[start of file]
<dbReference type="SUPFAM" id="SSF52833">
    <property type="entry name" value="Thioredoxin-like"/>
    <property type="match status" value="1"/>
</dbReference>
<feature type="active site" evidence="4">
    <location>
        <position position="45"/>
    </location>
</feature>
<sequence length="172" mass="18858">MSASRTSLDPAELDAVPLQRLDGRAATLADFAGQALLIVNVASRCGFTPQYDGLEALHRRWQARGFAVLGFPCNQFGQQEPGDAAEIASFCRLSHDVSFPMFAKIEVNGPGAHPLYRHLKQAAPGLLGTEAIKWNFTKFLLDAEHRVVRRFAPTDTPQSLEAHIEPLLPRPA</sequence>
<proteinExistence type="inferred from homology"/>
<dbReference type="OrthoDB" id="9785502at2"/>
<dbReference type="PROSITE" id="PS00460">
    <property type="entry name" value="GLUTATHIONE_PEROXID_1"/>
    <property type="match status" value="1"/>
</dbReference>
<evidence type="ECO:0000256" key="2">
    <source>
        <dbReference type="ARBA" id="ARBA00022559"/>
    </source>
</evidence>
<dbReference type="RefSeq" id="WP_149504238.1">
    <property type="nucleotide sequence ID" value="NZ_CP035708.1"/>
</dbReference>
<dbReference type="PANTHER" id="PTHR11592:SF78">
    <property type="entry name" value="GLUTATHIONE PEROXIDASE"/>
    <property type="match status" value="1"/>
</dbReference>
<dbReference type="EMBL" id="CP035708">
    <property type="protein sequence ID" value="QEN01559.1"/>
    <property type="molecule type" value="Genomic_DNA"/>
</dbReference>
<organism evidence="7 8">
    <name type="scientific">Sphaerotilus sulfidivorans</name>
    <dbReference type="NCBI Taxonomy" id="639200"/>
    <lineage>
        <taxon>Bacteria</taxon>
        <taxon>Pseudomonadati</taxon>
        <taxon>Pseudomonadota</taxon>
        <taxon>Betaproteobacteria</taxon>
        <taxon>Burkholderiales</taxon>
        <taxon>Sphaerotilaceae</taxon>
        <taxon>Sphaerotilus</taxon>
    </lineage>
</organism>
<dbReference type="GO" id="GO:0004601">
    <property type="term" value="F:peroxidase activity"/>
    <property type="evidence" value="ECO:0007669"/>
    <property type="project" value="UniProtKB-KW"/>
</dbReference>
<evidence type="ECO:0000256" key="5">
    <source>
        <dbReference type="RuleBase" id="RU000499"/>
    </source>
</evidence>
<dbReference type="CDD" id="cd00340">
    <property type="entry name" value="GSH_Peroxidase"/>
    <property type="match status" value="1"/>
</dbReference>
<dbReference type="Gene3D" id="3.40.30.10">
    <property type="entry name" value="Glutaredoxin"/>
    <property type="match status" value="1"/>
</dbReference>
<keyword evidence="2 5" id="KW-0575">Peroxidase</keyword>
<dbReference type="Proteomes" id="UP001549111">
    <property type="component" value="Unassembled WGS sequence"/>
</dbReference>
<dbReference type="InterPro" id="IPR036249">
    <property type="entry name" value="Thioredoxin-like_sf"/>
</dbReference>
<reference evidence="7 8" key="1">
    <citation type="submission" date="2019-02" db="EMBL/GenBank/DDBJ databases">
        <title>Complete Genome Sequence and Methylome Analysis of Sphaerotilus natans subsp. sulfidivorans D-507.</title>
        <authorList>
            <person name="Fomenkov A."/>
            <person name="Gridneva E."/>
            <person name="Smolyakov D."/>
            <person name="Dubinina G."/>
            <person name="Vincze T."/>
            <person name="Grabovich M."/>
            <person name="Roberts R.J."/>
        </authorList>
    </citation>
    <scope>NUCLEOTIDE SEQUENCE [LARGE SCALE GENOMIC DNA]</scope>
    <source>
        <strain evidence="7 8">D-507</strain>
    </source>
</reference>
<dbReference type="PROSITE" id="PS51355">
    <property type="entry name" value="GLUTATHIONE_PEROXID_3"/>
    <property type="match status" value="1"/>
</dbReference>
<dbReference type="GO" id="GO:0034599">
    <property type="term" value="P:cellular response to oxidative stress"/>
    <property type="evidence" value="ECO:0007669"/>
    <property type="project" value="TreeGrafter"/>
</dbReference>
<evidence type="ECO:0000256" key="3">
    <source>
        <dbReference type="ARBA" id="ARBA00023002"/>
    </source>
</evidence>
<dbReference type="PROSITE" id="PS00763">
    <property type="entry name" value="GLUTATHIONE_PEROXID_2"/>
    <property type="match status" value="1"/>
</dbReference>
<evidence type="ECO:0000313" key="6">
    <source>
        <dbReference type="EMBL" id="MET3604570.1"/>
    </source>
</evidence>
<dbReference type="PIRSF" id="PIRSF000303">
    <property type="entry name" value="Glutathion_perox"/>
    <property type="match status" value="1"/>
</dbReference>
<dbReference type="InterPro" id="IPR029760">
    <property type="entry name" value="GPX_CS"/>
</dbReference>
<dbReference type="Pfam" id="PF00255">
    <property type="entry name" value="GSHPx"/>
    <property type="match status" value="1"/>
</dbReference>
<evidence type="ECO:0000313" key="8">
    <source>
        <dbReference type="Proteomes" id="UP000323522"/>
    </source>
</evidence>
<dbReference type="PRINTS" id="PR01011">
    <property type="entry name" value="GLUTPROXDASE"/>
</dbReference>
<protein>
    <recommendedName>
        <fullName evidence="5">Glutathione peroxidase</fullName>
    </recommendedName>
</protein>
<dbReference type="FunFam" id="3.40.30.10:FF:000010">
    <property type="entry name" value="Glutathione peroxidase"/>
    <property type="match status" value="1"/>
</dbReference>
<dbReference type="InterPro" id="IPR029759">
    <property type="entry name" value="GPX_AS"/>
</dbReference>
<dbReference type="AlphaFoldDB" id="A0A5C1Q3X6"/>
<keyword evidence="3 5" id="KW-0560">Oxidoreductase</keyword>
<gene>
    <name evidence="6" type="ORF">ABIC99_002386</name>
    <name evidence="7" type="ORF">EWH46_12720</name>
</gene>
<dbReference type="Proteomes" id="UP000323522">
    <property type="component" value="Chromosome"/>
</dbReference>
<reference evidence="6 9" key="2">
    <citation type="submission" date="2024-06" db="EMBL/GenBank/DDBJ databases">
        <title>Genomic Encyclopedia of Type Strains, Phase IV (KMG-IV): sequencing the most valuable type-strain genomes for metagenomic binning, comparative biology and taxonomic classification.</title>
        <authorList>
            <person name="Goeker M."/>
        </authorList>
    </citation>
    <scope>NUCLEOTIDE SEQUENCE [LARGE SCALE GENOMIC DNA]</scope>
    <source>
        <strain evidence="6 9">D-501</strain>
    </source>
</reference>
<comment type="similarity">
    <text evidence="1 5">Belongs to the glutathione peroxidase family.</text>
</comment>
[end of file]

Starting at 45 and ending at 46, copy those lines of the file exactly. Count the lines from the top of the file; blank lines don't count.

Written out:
</organism>
<dbReference type="GO" id="GO:0004601">